Tester default response (call it tester bias? Tester prejudice?) must be accounted for. Personally, I believe in the “innocent until proven guilty” adage. The website I’m viewing is presumed innocent of design mistakes, until it breaks a design rule. Websites are presumed innocent. Finding out this tester default response is key to understanding user testers.
But it that getting into their head?
All of this is academic and probably doesn’t really effect in a measurable way the outcome of tests-especially at this basic level. However I feel it is good to visit and share these thoughts as we encounter them. The pitfall is thinking, “I will not past because I can’t be scientific in my measurement.”
Here are some ways I plan to alter the script based on my understandings stated above:
Tasks first, impressions later
For the practical user testing scenario, I suggest tasks first and impressions later. Allow the user to work with the site in form and impressions in a natural way. I understand that the research shows that you only have 5 seconds for someone to determine whether or not they want to stay on that page versus clicking the back button. But, in the testing environment it doesn’t really translate. Perhaps a good compromise is that ask them to make a personal note, not to be shared, about their first impression. And then, after the tasks are complete, ask them to revisit that first impression and see how it changed. This might be more beneficial and give a truer sense of the users impression.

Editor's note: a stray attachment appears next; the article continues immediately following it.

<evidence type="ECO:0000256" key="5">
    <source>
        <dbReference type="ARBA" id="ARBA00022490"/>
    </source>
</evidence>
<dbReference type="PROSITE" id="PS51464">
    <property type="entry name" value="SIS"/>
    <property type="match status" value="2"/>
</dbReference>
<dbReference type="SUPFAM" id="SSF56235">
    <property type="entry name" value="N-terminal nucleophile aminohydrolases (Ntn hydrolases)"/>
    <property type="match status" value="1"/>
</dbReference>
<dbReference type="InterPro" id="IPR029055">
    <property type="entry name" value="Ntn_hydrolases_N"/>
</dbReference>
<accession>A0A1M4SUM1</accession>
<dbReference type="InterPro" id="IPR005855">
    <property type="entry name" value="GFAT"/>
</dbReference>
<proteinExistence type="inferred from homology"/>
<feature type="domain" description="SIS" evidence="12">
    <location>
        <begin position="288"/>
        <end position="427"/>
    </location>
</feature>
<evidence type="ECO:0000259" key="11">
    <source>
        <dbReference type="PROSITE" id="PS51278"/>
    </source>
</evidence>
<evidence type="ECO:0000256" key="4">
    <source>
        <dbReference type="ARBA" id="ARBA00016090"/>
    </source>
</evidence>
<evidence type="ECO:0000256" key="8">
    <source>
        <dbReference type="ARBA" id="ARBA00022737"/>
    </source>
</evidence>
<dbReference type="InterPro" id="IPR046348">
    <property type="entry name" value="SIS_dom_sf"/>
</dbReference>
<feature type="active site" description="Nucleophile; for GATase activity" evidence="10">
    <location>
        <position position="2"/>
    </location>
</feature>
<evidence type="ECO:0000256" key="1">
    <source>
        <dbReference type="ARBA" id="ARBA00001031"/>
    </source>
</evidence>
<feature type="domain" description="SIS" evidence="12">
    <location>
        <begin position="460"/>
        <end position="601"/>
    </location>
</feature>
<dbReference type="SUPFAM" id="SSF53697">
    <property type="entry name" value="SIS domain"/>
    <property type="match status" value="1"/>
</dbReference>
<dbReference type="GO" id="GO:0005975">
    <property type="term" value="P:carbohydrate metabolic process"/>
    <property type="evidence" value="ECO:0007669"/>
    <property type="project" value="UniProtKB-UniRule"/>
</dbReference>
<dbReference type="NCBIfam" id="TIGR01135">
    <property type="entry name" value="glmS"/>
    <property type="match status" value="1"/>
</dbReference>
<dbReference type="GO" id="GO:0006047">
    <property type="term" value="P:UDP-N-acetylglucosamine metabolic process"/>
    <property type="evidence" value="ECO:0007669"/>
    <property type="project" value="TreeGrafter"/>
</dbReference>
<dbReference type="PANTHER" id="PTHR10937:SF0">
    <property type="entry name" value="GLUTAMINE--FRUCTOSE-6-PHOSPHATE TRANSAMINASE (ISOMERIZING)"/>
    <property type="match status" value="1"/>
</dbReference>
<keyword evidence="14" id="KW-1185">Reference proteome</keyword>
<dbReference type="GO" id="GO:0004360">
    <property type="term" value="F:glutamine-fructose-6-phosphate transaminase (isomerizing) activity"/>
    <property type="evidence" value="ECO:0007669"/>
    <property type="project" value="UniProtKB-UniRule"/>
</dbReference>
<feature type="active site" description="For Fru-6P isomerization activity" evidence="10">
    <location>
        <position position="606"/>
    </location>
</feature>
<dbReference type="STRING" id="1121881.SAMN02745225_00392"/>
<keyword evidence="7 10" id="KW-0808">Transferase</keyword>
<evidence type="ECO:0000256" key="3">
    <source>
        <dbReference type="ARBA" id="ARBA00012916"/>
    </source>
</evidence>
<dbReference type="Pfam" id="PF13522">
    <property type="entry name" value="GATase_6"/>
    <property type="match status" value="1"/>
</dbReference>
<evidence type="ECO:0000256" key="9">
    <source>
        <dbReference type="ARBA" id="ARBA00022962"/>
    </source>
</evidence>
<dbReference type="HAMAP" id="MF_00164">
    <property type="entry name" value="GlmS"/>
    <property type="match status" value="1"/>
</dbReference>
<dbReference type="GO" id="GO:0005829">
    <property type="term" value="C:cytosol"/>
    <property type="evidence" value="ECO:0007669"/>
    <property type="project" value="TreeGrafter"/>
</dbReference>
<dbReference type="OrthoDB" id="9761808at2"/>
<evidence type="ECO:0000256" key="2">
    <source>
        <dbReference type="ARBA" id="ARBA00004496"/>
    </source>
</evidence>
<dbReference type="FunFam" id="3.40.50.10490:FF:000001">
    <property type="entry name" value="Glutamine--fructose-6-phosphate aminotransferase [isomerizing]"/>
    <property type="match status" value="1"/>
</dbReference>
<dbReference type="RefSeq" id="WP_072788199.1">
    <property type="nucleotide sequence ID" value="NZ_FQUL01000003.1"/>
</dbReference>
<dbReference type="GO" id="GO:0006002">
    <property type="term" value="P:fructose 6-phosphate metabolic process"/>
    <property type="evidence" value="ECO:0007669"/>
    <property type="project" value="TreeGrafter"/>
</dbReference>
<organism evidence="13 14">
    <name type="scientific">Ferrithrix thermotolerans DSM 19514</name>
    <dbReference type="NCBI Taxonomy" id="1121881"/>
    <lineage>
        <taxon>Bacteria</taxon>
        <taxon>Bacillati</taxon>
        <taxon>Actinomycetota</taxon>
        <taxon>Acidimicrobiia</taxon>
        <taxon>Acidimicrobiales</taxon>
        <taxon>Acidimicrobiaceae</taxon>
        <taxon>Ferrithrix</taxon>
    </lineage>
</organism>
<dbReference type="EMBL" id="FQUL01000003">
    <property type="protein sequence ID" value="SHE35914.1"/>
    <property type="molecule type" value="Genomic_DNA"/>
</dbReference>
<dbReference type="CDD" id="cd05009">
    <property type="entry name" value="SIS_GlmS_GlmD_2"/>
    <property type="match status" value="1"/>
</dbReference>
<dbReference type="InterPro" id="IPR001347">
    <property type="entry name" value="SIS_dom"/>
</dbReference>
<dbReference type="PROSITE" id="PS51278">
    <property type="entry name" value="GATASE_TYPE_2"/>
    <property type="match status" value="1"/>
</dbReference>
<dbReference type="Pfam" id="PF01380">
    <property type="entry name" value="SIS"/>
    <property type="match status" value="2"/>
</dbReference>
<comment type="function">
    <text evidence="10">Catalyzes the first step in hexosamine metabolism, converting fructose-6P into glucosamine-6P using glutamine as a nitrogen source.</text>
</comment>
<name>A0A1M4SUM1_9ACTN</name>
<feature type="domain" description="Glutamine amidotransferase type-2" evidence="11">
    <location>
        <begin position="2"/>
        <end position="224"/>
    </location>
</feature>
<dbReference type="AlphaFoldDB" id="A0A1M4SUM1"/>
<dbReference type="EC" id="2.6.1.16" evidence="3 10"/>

What this protects against is my initial reaction to prejudice. By asking me my impressions after only 5 seconds you are really just determining my prejudice. All sites are innocent until proven guilty of wasting my attention or stealing my cognitive load.
Go ahead it’s okay to say it stinks
There has got to be a way to set the environment-and I’m talking about actively setting up the testing environment- to be open and honest. That doesn’t mean setting nice music playing and making sure you talk in a soothing voice-that crap would set me on edge. In such a clinical environment, I would feel less inclined to give my actual opinion. To be frank I don’t know exactly how to do this. Anonymous testers might feel more inclined for negative feedback. Perhaps the sandwich method of positive-negative-positive could be used. Are remote tests better than face to face? Strangers vs Friends?
I can’t do it with you watching me